Bloomberg the Company & Products

Bloomberg Anywhere Login

Bloomberg

Connecting decision makers to a dynamic network of information, people and ideas, Bloomberg quickly and accurately delivers business and financial information, news and insight around the world.

Company

Financial Products

Enterprise Products

Media

Customer Support

  • Americas

    +1 212 318 2000

  • Europe, Middle East, & Africa

    +44 20 7330 7500

  • Asia Pacific

    +65 6212 1000

Communications

Industry Products

Media Services

Follow Us

Nigerian Writer Chinua Achebe Buried as President Pays Tribute

Nigerian Writer Chinua Achebe Buried as President Pays Tribute
Mourners attend an international day of tributes in honor of Nigerian writer Chinua Achebe in Abuja. Photographer: Pius Utomi Ekpei/AFP via Getty Images

May 23 (Bloomberg) -- Nigerian writer Chinua Achebe, whose novel “Things Fall Apart” is one of the most-read books by an African author, was buried today in his hometown of Ogidi in the country’s southeast.

Achebe, who died in Boston on March 21 at the age of 82, was lowered into his grave with tens of thousands in attendance, including fellow writers, academics, citizens and politicians, whom he often criticized in his works. Nigeria President Goodluck Jonathan and Ghana’s President John Mahama were among the guests.

Born in 1930, Achebe published “Things Fall Apart” at the age of 28. He said he had written the book in response to portrayals of Africans by European writers such as Joseph Conrad and Joyce Cary. The book has sold more than 12 million copies and been translated into more than 50 languages, according to Brown University in Providence, Rhode Island where Achebe most recently taught as professor of Africana studies.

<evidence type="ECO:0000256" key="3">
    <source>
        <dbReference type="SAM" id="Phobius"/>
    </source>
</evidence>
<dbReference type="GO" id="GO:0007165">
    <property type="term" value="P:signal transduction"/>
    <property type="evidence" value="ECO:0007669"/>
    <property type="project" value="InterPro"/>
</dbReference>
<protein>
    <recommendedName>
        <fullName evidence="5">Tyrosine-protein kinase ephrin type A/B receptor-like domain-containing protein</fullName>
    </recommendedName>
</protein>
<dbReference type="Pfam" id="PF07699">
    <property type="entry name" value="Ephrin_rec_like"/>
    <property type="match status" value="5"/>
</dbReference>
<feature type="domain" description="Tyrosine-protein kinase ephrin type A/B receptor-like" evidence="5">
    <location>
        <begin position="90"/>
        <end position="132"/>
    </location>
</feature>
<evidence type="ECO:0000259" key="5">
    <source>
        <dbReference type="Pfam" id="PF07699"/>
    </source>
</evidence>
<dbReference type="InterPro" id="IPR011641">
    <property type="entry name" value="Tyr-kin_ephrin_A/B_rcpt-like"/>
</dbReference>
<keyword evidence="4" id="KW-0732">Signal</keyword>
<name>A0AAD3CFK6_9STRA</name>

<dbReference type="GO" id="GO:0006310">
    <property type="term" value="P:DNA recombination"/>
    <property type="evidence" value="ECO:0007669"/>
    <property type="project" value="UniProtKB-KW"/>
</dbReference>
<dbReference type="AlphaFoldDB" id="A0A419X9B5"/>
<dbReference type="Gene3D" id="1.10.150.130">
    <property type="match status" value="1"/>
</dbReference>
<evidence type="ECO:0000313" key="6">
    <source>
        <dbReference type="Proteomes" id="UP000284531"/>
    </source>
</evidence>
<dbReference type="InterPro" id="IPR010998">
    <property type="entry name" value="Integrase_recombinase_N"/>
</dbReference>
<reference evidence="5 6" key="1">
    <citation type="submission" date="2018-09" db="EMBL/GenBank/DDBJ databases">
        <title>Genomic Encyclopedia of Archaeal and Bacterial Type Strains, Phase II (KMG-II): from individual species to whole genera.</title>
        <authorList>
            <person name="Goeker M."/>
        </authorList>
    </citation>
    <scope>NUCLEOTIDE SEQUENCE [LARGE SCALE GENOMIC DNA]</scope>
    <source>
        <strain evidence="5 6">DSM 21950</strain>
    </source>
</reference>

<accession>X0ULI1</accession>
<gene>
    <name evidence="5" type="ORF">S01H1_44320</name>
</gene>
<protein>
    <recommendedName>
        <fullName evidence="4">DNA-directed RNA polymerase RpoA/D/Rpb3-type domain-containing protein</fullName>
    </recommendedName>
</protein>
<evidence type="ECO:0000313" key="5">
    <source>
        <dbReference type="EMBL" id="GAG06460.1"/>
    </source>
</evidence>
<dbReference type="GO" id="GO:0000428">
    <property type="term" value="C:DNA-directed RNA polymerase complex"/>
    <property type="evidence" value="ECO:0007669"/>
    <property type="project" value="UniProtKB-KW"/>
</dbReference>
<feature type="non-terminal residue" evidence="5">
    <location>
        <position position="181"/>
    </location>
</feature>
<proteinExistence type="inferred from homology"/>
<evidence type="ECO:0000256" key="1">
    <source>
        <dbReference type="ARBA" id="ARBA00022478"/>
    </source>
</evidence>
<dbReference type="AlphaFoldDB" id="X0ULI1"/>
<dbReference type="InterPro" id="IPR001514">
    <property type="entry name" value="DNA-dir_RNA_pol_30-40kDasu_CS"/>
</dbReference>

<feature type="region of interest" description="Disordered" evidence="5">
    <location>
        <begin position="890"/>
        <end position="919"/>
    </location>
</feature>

The writer had rejected two national honors in his lifetime, including one by Jonathan, citing widespread corruption and misrule among the political leadership in Africa’s most populous country. Jonathan at the funeral read an excerpt about political corruption in Nigeria in the 1960s from Achebe’s final book, “There Was a Country,” published last year.

“For those of us holding political office, we should ask ourselves: Have we changed?” Jonathan said to applause at the end of the passage.

Achebe is “an icon of African literature who helped shape my formative years” with his writing, Mahama said.

The two West African leaders pledged to jointly rebuild the local elementary school in Ogidi, now in disrepair, where Achebe had his early education.

To contact the reporter on this story: Dulue Mbachu in Abuja at dmbachu@bloomberg.net

To contact the editor responsible for this story: Antony Sguazzin at asguazzin@bloomberg.net

Please upgrade your Browser

Your browser is out-of-date. Please download one of these excellent browsers:

Chrome, Firefox, Safari, Opera or Internet Explorer.